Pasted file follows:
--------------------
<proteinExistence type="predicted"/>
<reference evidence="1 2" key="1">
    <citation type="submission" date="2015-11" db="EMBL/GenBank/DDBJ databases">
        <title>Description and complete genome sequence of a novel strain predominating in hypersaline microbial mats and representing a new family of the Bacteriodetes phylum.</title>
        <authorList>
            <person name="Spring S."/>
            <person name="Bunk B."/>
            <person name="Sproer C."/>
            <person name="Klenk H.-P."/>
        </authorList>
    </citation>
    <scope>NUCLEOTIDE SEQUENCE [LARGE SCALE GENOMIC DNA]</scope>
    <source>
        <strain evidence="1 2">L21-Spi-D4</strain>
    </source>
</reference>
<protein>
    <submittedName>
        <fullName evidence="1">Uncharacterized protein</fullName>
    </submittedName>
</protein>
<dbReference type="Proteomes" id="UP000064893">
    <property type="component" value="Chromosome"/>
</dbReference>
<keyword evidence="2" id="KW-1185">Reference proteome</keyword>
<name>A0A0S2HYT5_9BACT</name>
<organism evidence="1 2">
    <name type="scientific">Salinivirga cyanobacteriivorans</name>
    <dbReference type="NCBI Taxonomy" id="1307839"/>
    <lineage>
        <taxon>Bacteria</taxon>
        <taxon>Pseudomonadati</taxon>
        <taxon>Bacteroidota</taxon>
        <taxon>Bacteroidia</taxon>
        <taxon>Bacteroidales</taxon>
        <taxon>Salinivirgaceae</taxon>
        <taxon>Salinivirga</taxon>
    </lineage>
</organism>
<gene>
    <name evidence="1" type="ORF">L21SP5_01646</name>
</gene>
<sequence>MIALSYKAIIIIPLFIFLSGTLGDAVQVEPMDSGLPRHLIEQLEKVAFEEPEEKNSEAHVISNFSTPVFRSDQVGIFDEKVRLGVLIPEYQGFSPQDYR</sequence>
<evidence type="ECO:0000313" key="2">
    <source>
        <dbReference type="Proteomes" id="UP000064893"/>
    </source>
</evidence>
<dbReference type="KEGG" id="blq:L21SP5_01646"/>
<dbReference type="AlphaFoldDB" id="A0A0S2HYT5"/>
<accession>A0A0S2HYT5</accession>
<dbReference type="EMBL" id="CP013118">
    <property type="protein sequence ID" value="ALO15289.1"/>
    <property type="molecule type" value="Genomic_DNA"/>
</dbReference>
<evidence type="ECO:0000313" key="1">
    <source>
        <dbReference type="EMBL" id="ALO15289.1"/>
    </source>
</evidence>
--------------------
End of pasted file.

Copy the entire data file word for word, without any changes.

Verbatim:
<proteinExistence type="predicted"/>
<reference evidence="1 2" key="1">
    <citation type="submission" date="2015-11" db="EMBL/GenBank/DDBJ databases">
        <title>Description and complete genome sequence of a novel strain predominating in hypersaline microbial mats and representing a new family of the Bacteriodetes phylum.</title>
        <authorList>
            <person name="Spring S."/>
            <person name="Bunk B."/>
            <person name="Sproer C."/>
            <person name="Klenk H.-P."/>
        </authorList>
    </citation>
    <scope>NUCLEOTIDE SEQUENCE [LARGE SCALE GENOMIC DNA]</scope>
    <source>
        <strain evidence="1 2">L21-Spi-D4</strain>
    </source>
</reference>
<protein>
    <submittedName>
        <fullName evidence="1">Uncharacterized protein</fullName>
    </submittedName>
</protein>
<dbReference type="Proteomes" id="UP000064893">
    <property type="component" value="Chromosome"/>
</dbReference>
<keyword evidence="2" id="KW-1185">Reference proteome</keyword>
<name>A0A0S2HYT5_9BACT</name>
<organism evidence="1 2">
    <name type="scientific">Salinivirga cyanobacteriivorans</name>
    <dbReference type="NCBI Taxonomy" id="1307839"/>
    <lineage>
        <taxon>Bacteria</taxon>
        <taxon>Pseudomonadati</taxon>
        <taxon>Bacteroidota</taxon>
        <taxon>Bacteroidia</taxon>
        <taxon>Bacteroidales</taxon>
        <taxon>Salinivirgaceae</taxon>
        <taxon>Salinivirga</taxon>
    </lineage>
</organism>
<gene>
    <name evidence="1" type="ORF">L21SP5_01646</name>
</gene>
<sequence>MIALSYKAIIIIPLFIFLSGTLGDAVQVEPMDSGLPRHLIEQLEKVAFEEPEEKNSEAHVISNFSTPVFRSDQVGIFDEKVRLGVLIPEYQGFSPQDYR</sequence>
<evidence type="ECO:0000313" key="2">
    <source>
        <dbReference type="Proteomes" id="UP000064893"/>
    </source>
</evidence>
<dbReference type="KEGG" id="blq:L21SP5_01646"/>
<dbReference type="AlphaFoldDB" id="A0A0S2HYT5"/>
<accession>A0A0S2HYT5</accession>
<dbReference type="EMBL" id="CP013118">
    <property type="protein sequence ID" value="ALO15289.1"/>
    <property type="molecule type" value="Genomic_DNA"/>
</dbReference>
<evidence type="ECO:0000313" key="1">
    <source>
        <dbReference type="EMBL" id="ALO15289.1"/>
    </source>
</evidence>